If you are visiting Barmouth you are joining a host of visitors who have come to the region over hundreds of years. For most of its history Barmouth was, like the rest of north-west Wales, isolated from the rest of the country by geography. Roads were few and traversed difficult landscapes so travelling was an adventure. The river Maw, (now the Mawddach), whose estuary joins the sea at Barmouth, first got a mention in the 12th century from Geraldus Cambrensis, a cleric, who travelled the region encouraging followers to sign up for the Crusades to the Holy Land. He used the ferry to cross the river. There was little habitation that we know of. A few hundred years later, around 1545, John Leland, who submitted his writings of his travels around England and Wales to Henry VIII, travelled through Abermowe as it was then known.
The 18th century saw a fascination with picturesque landscapes and the romantic notions of the ‘enlightenment’. Despite the difficulty of access Wales became attractive to the well-to-do travellers of the day and the Mawddach Estuary was an incredible draw. In the latter part of the century the French Revolution and the Napoleonic Wars had made the Grand Tour somewhat unattractive so the scenic regions of Britain, such as North Wales, became the destination of choice. A great variety of figures visited Barmouth and its vicinity, some of whom became quite well known. Visitors included Charles Darwin, who visited locally on several occasions, Percy Bysshe Shelley, William Wordsworth and George Byron amongst many others. They came in part, no doubt, because of the great works of Thomas Pennant, (1726 -1798), a world renowned naturalist and antiquary whose descriptions of every part of Wales encouraged visitors to see them. He described Barmouth thus…'I found the little town of Barmouth, seated near the bottom of some high mountains, and the houses placed on the steep sides, one above another, in such a manner as to give the upper an opportunity of seeing down the chimneys of their next subjacent neighbours. The town is seated very near to the sea, at the mouth of the 'Maw', or 'Mawddach'; and takes its name of Barmouth, i.e. Aber Maw, or Mawddach, from that circumstance.'
His descriptions were often copied, however many others of the ‘better sort’ came browsing around to write of their experiences and whilst the common theme in most of their reports was the magnificent scenery not all were complimentary. Descriptions of poor accommodation, sand inundation and pigs living alongside humans in parts of the Old Town give an alternative flavour, but generally the view was positive. We can only wonder what the atmosphere was like when the harbour, thronged with boats, sailors and others of the ruder sorts were visited by the ‘new tourists’. We must remember also that the road from Barmouth along the estuary was not blasted through the rock until the 1790s and people had a steep decent down into the town so it was much easier to reach by boat unless coming from the north!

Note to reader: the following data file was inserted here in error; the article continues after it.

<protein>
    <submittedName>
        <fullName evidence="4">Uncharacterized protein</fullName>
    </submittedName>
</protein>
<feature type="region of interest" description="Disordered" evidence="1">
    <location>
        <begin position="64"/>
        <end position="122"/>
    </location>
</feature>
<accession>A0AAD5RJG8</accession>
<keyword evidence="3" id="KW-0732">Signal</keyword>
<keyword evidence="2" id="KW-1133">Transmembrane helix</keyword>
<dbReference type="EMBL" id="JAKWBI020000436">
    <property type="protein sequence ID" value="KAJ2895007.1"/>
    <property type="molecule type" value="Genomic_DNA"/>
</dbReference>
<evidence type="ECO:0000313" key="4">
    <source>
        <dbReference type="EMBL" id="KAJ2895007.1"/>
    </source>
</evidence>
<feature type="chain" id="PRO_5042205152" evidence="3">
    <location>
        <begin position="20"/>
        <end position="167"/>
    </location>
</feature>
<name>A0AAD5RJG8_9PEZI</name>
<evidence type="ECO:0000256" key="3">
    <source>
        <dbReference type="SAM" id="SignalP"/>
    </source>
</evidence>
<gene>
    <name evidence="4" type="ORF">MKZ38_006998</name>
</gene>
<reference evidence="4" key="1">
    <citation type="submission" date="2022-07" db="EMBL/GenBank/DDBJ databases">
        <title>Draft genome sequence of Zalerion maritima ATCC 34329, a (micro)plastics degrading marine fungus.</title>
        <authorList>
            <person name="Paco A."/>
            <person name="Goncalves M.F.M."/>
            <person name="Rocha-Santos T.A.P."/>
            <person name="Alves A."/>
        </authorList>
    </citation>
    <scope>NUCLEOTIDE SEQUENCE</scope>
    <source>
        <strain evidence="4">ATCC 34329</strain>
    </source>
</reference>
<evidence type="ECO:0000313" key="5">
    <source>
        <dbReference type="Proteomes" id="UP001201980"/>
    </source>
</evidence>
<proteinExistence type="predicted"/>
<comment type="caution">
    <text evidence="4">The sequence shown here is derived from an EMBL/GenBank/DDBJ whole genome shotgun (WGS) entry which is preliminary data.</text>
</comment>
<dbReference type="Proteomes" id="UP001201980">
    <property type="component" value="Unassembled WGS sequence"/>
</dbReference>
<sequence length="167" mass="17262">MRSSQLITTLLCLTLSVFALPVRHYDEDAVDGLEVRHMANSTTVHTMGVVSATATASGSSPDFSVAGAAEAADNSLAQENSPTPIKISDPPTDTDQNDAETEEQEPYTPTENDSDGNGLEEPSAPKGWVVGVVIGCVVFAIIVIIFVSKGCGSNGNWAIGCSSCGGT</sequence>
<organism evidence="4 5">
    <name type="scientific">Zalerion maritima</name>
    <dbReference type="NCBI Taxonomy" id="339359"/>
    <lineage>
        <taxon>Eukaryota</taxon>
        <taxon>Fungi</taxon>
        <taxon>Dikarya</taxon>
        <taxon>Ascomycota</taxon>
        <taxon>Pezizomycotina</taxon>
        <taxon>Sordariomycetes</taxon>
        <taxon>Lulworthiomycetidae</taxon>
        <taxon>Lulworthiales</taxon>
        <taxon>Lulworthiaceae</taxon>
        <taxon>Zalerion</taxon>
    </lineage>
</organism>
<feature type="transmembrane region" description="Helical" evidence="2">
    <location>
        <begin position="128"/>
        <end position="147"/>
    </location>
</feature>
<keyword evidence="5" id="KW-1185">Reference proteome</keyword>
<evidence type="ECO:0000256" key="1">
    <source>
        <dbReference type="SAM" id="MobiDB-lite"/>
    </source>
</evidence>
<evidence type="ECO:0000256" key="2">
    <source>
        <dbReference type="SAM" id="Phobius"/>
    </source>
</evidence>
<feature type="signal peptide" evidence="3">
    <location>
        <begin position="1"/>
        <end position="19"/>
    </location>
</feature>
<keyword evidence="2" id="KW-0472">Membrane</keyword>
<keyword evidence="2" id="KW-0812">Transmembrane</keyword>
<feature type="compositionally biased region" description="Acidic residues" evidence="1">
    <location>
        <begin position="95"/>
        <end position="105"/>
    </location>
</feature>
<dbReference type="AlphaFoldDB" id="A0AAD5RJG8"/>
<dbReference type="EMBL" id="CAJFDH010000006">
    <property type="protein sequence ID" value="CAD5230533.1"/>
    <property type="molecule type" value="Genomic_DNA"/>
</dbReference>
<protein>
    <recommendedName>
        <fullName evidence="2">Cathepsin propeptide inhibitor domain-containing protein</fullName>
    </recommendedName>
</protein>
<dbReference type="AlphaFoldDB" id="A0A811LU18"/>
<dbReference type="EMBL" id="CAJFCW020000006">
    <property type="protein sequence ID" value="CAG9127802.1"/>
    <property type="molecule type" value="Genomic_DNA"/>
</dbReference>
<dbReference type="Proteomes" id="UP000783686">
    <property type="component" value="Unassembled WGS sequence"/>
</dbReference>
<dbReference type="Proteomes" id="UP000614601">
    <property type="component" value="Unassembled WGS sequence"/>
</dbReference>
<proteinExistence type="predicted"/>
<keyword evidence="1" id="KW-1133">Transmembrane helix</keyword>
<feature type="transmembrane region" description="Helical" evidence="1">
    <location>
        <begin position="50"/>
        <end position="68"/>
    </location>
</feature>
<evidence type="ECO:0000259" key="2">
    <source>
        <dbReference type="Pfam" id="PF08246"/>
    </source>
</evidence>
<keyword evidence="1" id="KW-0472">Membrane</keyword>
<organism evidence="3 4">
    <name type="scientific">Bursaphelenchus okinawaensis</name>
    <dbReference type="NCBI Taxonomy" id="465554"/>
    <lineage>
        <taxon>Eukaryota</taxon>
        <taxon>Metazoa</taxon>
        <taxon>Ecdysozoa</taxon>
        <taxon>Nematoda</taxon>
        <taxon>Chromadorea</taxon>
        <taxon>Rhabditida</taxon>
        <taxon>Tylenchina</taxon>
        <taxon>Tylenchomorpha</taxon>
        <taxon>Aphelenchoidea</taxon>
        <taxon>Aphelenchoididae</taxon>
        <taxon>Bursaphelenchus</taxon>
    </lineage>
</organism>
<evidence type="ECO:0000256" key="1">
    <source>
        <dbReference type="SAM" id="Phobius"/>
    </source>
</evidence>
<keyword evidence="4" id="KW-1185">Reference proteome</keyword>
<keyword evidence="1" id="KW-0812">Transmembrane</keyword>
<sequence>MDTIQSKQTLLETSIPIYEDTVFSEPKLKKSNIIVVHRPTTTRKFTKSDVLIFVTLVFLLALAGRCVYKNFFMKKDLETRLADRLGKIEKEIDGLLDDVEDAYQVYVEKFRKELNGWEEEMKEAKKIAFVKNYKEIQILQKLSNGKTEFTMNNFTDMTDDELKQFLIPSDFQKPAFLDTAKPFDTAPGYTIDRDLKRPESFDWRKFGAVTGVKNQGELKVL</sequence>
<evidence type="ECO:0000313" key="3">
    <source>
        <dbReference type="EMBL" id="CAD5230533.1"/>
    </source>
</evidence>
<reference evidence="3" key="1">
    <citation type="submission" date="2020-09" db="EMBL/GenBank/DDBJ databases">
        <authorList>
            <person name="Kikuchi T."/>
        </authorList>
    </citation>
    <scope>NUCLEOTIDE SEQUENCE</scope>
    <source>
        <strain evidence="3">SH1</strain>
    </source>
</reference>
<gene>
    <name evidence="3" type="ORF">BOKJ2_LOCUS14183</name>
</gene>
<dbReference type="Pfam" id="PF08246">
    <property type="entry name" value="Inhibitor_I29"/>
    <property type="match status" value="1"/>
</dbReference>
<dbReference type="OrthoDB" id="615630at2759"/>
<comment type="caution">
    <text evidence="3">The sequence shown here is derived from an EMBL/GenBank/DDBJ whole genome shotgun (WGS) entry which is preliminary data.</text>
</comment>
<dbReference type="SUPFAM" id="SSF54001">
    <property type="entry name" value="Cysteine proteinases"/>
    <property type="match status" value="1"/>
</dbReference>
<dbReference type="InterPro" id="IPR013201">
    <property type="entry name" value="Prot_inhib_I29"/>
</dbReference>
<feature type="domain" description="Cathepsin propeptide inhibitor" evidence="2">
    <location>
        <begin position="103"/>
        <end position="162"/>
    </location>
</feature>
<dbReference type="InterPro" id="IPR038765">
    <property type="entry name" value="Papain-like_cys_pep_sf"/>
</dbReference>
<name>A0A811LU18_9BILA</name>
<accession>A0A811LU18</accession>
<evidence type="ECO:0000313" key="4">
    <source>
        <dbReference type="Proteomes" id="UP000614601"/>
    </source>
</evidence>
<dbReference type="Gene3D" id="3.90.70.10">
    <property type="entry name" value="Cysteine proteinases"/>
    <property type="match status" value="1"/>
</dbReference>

As well as the scenery, the other great draw to Barmouth was the attraction of sea bathing and some local entrepreneurs thought it a good idea to cater for these people. One such man was William Barnett, innkeeper of the Cors y Gedol Arms Hotel who established the Bath House in the early 19th century to offer bathing from within the building and bathing machines had also been erected on the sands.
It was the laying of the railway in 1867 by the Aberystwith (sic) and Welsh Coast Railway that proved a great catalyst in the fortunes of Barmouth. Within ten years the railway had seen off the boat building activity but it had unleashed a new direction for the town as it brought a great influx of new trade in the form of tourists – 1200 on the first train! From its genteel Georgian period there was a great impetus to regenerate the town in its new Victorian form and many of the buildings you see today came from the rebuilding that went to serve the new economy.
Holidays in the Victorian period were still restricted to the well-off as most working class people did not yet enjoy paid holidays, with just the odd Bank Holiday from 1871. Nevertheless, seaside holidays became increasingly popular and the train brought thousands to stay in the town’s ‘boarding houses’ and hotels with some staying the whole summer. It was not until the twentieth century that the traditional factory summer holiday closures brought a wider population to town. Summer specials transported thousands of factory workers and their families to the coast; south to Weston-Super-Mare and Torbay, west to Aberystwyth, Tywyn and Barmouth. It was not long into the 1930s and 1940s that the private motor car and the coach slowly began to give the train increasing competition. But those trains transformed Barmouth’s fortunes as the combination of great beaches, mountain walking and a friendly climate quickly established a reputation that encouraged tremendous loyalty. That legacy lingers even today.
Although the train still brings tourists to Barmouth the vast majority arrive by road, the fast ‘A’ roads from the Midlands offering an easy route to the coast. And that loyalty to Barmouth is still there. Listen to the accents along the prom on a summer’s day and you’ll realise that the West Midlands dialects dominate!